Should I Learn Linux?
Linux represents freedom to use your computer as you wish. When you learn it, you can customize it to your preference. There’s no limit to what you can do with it, whether for playing or working. If you’re still on the fence, you might be wondering whether Linux is worth learning or not.
Linux is an in-demand skill. Learning Linux will help you land a better job because employers are always looking for skillful Linux administrators. The virtue of learning Linux is preparing you for coding, networking, automation, cloud computing, mobile app development, and much more.
Today, Linux is exploding in popularity. But should you learn or ignore it? Here’s why you should and shouldn’t learn Linux with some resources if you decide to learn it.
Why You Should Learn Linux
Here are some reasons to learn Linux in 2021.
Linux Is A Highly-paid Skill
In the 2000s, Linux administrators could get a tech job with their eyes closed. Combine Linux with a stack of other skills, and you were virtually guaranteed a high-salary position in networking, cybersecurity, and IT.
It remains true today and well into the future. Why? Because many companies depend on this skill. The number of available jobs might fluctuate, but you can always find a Linux-related job available to you.
Most Servers Use Linux
According to recent statistics, Linux powers 95% of the servers that run the world’s top 1 million domains. Even the creator of Windows uses Linux in developing Microsoft Azure services.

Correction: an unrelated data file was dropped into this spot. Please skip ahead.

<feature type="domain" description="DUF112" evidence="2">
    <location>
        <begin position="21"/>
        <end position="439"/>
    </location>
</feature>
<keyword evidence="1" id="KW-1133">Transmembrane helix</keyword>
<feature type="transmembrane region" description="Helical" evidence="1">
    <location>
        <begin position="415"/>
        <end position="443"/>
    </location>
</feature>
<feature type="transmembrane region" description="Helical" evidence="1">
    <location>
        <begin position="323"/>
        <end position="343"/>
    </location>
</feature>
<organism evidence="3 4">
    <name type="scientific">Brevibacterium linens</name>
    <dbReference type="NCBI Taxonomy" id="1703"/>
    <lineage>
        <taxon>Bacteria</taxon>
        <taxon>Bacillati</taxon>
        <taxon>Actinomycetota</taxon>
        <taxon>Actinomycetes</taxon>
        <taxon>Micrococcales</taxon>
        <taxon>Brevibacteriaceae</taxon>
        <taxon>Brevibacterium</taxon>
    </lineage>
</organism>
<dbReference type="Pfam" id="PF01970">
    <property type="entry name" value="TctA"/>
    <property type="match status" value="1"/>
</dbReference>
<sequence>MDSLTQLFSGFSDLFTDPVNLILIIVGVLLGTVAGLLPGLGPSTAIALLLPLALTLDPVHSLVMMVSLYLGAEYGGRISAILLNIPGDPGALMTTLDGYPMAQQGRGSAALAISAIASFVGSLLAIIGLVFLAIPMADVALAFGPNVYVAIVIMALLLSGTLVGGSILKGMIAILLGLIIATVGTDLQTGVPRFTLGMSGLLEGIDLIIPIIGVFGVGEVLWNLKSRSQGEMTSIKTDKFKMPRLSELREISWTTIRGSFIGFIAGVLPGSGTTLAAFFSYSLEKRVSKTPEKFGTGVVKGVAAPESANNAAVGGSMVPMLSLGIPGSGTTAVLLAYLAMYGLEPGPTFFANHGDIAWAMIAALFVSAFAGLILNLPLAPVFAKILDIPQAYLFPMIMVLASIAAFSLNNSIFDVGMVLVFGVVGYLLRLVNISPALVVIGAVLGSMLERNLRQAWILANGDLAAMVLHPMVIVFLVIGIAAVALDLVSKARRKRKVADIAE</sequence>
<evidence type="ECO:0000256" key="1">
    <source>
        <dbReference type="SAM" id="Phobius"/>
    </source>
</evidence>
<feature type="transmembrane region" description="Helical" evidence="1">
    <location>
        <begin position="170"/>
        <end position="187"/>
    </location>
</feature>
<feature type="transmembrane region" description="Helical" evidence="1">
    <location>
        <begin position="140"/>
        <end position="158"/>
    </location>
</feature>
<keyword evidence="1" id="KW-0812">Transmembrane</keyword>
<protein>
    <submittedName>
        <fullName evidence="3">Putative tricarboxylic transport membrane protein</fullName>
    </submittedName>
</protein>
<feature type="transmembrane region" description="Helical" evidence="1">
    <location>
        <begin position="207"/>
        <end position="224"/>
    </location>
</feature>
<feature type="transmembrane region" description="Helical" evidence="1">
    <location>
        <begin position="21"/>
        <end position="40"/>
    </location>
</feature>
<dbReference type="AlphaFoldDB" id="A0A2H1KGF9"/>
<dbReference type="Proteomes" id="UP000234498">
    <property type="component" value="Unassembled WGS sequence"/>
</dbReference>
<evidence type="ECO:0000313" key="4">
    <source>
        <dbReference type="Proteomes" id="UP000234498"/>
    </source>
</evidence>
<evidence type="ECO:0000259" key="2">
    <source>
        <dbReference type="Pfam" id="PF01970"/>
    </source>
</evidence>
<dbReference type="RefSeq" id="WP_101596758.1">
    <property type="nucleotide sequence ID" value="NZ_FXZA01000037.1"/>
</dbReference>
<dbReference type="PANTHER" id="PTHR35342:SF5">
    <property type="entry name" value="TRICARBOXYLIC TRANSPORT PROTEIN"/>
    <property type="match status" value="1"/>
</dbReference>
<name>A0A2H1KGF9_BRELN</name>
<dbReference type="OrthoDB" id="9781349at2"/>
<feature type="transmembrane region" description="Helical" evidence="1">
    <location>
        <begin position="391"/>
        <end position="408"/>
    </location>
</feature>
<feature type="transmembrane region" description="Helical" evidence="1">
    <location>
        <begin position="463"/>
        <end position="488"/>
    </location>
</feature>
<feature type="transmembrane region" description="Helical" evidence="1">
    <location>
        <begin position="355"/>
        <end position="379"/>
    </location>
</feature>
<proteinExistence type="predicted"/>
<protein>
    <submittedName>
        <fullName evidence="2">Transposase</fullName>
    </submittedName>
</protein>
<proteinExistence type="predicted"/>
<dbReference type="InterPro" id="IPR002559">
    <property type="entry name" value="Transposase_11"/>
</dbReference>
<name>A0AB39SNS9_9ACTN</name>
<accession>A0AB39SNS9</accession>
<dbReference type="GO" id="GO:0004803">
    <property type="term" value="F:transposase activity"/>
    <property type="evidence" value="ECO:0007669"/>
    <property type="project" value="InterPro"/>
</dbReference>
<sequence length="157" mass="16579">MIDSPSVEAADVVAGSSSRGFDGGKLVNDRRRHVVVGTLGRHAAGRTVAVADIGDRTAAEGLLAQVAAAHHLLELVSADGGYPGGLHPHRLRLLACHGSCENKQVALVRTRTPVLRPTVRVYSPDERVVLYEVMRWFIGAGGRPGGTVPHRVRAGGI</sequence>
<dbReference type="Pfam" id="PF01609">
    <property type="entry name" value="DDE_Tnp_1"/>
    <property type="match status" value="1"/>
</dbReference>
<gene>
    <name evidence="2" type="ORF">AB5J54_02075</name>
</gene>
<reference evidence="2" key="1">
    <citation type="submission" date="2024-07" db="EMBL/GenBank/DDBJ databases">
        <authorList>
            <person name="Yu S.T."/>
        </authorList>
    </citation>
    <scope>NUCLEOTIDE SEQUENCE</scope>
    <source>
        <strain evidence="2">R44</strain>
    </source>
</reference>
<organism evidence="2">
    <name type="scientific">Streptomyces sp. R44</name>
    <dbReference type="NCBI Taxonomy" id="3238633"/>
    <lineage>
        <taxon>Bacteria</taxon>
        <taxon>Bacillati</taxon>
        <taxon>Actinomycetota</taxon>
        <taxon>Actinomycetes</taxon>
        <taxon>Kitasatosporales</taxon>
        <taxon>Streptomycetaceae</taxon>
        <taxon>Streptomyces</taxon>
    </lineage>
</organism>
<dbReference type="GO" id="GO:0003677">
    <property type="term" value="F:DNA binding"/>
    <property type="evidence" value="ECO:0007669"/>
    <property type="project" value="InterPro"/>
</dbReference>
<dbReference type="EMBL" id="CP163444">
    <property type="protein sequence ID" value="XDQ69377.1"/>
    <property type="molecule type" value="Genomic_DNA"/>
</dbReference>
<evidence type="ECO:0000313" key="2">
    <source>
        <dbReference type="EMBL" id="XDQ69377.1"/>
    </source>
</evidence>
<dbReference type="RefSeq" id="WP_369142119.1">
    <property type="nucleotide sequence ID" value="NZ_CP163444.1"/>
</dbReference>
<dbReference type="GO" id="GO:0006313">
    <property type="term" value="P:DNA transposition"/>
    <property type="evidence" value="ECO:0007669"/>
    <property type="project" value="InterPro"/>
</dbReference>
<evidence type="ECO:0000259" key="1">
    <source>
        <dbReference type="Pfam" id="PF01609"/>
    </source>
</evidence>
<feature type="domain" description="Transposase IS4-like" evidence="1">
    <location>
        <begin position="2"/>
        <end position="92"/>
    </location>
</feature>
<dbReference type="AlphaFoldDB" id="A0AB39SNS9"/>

If you’re developing software, you’ll need to learn Linux. It’s the gold standard in any server-related work. Whether it’s software for cloud or web environment, Linux will always be present.
Linux Is Open-Source, Free, And Credible
Today, most companies recognize Linux as the go-to operating system for all IT work. You can also get Linux certifications, which will help you get a job quickly, even in a competitive market. These certifications come from respected establishments recognized worldwide.
Linux has a vast community that’s always working on developing new tools and patching bugs. Due to its open-source nature, anyone can work on improving the whole system for everyone. And you’re never out of community support.
While some bad apples plague the community, as you’ll see later, the community around Linux is one of its core strengths.
Furthermore, Linux is free to install and use without the need to pay for licensing. The Linux terminal gives you direct access to the core system, so you can edit it to suit your needs. You’ll be using it to give commands to the system, which will provide valuable insight into how it operates on a fundamental level.
It Makes Work Fun
If you learn Linux with Python, you can do a lot of fun stuff. The Linux environment is highly customizable, and with some imagination, you can use it to automate daily tasks.
Linux also doesn’t put limits on your creativity. So, you can create apps that millions of people use or participate in solving challenging problems. You can also volunteer to help others solve their problems and learn something in the process.